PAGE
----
Do You Need to Claim JobSeeker and JobKeeper Payments on Your Tax Return?

Do You Need to Claim JobSeeker and JobKeeper Payments on Your Tax Return?

As the end of the financial year approaches, it’s a good reminder to get your taxes in order for a quick and easy return. This includes any side hustles you have or any deductions you’re thinking of claiming.

But after another 12 months of COVID-19 impacting our jobs and our finances you might have to consider some expenses you’ve never had before.

What to do about government payments on your tax return

The introduction of additional government payments like the JobKeeper, JobSeeker and disaster support programs may be a new thing for many on their tax return this year.

If you’re wondering how to deal with these comes tax time, the Australian Taxation Office (ATO) has it covered.


The good news is you don’t need to do anything to have your JobKeeper payments included in your tax return.

According to the ATO’s media release, JobKeeper payments from your employer will be included as a salary, wage or allowance on your income statement.

“If you’ve received JobKeeper payments from your employer, you don’t need to do anything different. We will automatically include this information from your income statement in your online tax return for you,” ATO Assistant Commissioner, Tim Loh, said.

This differs when you’re a sole trader receiving a JobKeeper payment on behalf of your business, however. In this case, you’ll need to include the payment as assessable income for the business.

Income statements should be available through the ATO’s online portal by July 14.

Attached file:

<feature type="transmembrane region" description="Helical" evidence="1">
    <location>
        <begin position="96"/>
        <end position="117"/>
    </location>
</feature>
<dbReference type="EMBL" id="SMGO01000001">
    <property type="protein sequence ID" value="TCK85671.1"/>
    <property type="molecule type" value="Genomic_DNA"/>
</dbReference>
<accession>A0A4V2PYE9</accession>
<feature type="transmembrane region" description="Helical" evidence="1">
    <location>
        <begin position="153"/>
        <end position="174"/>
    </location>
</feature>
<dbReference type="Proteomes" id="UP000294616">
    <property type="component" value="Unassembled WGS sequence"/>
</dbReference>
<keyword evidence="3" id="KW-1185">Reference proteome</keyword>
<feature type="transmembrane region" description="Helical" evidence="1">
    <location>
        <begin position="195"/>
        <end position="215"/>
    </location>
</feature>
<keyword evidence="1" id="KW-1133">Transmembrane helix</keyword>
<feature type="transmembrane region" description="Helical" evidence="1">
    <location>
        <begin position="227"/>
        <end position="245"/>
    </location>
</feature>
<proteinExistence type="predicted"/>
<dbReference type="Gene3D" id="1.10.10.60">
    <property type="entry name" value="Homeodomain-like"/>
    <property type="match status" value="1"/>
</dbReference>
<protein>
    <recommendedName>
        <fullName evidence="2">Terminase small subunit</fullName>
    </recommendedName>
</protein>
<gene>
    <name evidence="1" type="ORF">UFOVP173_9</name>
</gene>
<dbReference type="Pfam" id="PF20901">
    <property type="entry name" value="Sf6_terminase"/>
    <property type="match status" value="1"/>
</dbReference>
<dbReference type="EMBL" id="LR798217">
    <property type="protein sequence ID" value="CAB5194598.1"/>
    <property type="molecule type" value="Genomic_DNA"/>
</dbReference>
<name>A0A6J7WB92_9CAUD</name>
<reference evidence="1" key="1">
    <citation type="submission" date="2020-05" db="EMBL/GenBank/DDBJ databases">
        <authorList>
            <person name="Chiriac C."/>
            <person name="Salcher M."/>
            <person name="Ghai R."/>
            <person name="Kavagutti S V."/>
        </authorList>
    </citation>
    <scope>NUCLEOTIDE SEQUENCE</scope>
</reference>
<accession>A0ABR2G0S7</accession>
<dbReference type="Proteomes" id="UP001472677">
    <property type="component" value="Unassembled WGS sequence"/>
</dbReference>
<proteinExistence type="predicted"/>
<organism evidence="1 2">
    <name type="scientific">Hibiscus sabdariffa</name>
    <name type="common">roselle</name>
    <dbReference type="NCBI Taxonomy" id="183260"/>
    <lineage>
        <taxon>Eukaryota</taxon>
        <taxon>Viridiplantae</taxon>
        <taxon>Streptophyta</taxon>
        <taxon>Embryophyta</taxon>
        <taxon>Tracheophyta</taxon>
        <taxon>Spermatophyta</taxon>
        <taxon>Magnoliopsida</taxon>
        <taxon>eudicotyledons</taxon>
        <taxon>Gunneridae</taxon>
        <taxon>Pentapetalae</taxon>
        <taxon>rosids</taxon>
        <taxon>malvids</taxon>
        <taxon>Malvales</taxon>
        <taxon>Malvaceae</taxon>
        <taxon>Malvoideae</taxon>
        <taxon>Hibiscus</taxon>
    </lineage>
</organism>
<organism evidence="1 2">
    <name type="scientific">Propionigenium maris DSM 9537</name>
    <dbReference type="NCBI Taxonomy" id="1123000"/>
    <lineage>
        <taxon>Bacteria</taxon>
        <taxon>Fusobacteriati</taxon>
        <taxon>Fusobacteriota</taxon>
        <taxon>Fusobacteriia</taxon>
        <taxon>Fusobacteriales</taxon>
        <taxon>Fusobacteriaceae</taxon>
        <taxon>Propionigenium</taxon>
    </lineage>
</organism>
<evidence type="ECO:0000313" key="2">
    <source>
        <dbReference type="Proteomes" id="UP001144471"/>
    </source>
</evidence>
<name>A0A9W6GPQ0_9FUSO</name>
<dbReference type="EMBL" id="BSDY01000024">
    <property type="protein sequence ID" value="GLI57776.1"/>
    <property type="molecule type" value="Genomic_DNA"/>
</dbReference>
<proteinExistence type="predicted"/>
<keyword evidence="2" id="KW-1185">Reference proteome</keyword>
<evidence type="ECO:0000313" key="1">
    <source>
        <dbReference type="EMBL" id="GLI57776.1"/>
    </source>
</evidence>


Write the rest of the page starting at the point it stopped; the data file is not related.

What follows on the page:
Similar to JobKeeper, JobSeeker payments will automatically be included in your tax return by the ATO.

If you choose to lodge before your income statement is ready you’ll need to include this information manually.

Stand down payments

If you’ve received a one-off payment or additional payments since being stood down due to COVID-19 they are taxable and need to be included.

You can check whether they’ve been included in your income statement via your employer.

COVID-19 disaster payments

Another thing to consider this financial year is COVID-19 disaster relief payments. The government has been issuing these payments for those impacted by COVID-19 restrictions where applicable.

This is something you’ll need to manually include as income.

Early access superannuation

For a brief window of time, the government gave taxpayers the option to withdraw money from their superannuation funds early to assist them during COVID-19.

If you took this option you do not need to declare it on your tax return.

“Any eligible amounts withdrawn under this program are tax-free,” Mr Loh said.

You can learn more about the different payments that make up your tax return over at the ATO’s website.

If you’ve been impacted by COVID-19 and have been working from home, the good news is that you’ll be able to claim certain things on your tax return. Find out the details here.

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